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Trends in database query counts

You might want to visualize how database queries change over time when doing the following:


In order to execute this procedure in your environment, the following data, services, or apps are required:


While the number of queries executed against the database varies by hour of day and day of week, you want to monitor for growth in the overall number of calls to the database, either gradual or sudden. 

To optimize the search shown below, you should specify an index and a time range.

  1. Run the following search:
|timechart span=1h count
|rename newY AS lineartrend
|fields _time count lineartrend

Search explanation

The table provides an explanation of what each part of this search achieves. You can adjust this query based on the specifics of your environment.

Splunk Search Explanation

|timechart span=1h count

Graph the count of database queries over time in 1-hour increments.


Run a macro to plot a linear trendline (regression) of the counts. The SPL for this macro is given here, along with an explanation of the function and sample output.

The punctuation surrounding a Splunk macro is always a back tick (`), not a single quote ('). 

|rename newY AS lineartrend

Rename the field as shown for better readability.

|fields _timecount lineartrend

Display only the fields shown.


The results are displayed as a timechart where the query count is plotted over time with a second overlaid line representing the trend. This trendline is the linear regression of the count values and makes it easier to see overall trending of the counts. This is helpful with randomly distributed data or data that is bursty. In those cases, the regression line will clearly show positive, negative, or flat trends in the data. 

Unanticipated growth may occur for several reasons, such as increased demand for the data, addition of new workloads, or changes to the client software due to patching or new releases. If unanticipated growth is detected, review upstream changes between the database and the client to determine if the growth is appropriate.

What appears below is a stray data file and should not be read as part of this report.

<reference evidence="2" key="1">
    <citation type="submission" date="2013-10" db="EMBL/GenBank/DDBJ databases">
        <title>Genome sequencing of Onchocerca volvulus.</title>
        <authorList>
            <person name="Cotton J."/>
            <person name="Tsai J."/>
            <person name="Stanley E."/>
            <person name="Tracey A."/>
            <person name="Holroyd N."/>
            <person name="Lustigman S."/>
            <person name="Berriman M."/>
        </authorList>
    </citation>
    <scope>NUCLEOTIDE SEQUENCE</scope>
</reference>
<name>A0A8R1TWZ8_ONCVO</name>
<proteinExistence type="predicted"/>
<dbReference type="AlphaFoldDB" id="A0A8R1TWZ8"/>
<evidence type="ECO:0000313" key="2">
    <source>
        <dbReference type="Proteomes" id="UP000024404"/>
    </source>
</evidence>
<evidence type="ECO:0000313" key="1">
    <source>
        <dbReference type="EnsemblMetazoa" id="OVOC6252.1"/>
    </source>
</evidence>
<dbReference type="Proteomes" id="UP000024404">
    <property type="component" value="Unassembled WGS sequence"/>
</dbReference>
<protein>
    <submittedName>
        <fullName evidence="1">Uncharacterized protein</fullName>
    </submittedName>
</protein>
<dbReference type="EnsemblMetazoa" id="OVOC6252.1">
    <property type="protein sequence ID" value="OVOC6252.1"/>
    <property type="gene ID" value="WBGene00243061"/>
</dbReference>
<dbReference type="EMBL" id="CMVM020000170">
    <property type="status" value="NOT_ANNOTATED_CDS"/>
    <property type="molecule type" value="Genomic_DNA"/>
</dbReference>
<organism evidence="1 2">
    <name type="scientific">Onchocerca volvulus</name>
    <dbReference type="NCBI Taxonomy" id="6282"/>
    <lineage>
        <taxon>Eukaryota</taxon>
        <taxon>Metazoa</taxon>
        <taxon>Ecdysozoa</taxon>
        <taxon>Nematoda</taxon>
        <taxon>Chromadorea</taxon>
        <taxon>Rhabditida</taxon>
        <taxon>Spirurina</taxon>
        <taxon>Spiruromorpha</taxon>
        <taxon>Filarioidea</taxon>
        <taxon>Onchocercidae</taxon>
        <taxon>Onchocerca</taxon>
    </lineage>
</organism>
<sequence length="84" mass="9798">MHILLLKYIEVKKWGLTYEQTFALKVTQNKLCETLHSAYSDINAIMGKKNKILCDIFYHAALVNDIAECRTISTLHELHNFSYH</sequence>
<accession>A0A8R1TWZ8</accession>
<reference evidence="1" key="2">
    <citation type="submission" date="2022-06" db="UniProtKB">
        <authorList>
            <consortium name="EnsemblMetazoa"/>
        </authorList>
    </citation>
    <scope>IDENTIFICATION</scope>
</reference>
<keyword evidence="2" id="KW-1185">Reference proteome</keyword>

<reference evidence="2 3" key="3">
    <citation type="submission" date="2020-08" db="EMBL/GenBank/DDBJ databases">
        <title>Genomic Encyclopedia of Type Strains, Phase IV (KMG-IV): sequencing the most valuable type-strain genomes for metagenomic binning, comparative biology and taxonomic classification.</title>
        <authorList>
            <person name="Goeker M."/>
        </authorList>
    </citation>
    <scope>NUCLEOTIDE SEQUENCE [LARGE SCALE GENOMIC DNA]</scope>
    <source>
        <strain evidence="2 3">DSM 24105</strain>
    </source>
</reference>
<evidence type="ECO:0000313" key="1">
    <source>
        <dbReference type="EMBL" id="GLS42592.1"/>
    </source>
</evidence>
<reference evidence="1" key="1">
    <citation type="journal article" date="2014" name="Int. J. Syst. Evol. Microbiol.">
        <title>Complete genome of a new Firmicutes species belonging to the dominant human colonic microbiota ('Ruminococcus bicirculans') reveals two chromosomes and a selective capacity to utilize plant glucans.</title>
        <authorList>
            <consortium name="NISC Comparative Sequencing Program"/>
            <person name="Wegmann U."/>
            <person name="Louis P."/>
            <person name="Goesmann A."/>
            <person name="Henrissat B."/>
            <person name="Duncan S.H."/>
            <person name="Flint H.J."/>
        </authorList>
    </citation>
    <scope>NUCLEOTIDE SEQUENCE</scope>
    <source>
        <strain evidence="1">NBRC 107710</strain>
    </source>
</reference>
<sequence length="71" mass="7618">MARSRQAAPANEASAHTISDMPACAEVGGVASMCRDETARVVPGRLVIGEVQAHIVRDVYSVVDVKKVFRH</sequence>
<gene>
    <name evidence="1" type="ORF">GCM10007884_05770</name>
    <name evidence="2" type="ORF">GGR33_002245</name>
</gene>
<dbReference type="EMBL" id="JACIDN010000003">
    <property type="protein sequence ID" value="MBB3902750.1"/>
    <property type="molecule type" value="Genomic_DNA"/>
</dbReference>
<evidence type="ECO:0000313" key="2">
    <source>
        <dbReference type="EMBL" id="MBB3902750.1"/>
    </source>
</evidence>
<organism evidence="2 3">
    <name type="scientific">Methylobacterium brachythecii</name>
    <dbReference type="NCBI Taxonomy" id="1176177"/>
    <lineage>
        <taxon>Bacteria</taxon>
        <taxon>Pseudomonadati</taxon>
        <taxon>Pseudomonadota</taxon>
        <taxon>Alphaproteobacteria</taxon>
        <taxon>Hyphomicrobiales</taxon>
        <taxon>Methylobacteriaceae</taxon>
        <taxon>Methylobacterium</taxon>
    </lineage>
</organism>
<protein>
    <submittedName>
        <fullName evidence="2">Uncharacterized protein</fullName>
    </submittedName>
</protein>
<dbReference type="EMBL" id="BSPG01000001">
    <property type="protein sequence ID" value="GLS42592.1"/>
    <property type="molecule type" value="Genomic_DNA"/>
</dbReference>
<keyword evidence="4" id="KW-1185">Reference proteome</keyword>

Another use of the trendline is to correlate query counts with other changes in the environment.  For example, increasing query counts can positively affect other metrics, such as query response time or the query duration, such that response time trends up as query counts go up. You can use the steepness of the trend line to predict when query counts might affect other metrics, such as response time or transaction duration. A simple way to correlate these is to have the related metrics displayed side by side on the same dashboard. 

Since trend data is used to predict the value of a metric at a future time, you can also use the predict command in Splunk SPL:

| timechart span=1h count(query) AS count 
| predict count

By default, the predict command displays a line for the actual query counts, the predicted query counts, and bands that represent the upper and lower 95th percentile predictions. The predict command has many options including different predict algorithms and future timespan length.  Note that the lineartrend macro, fields, and rename commands are not needed with the predict command.

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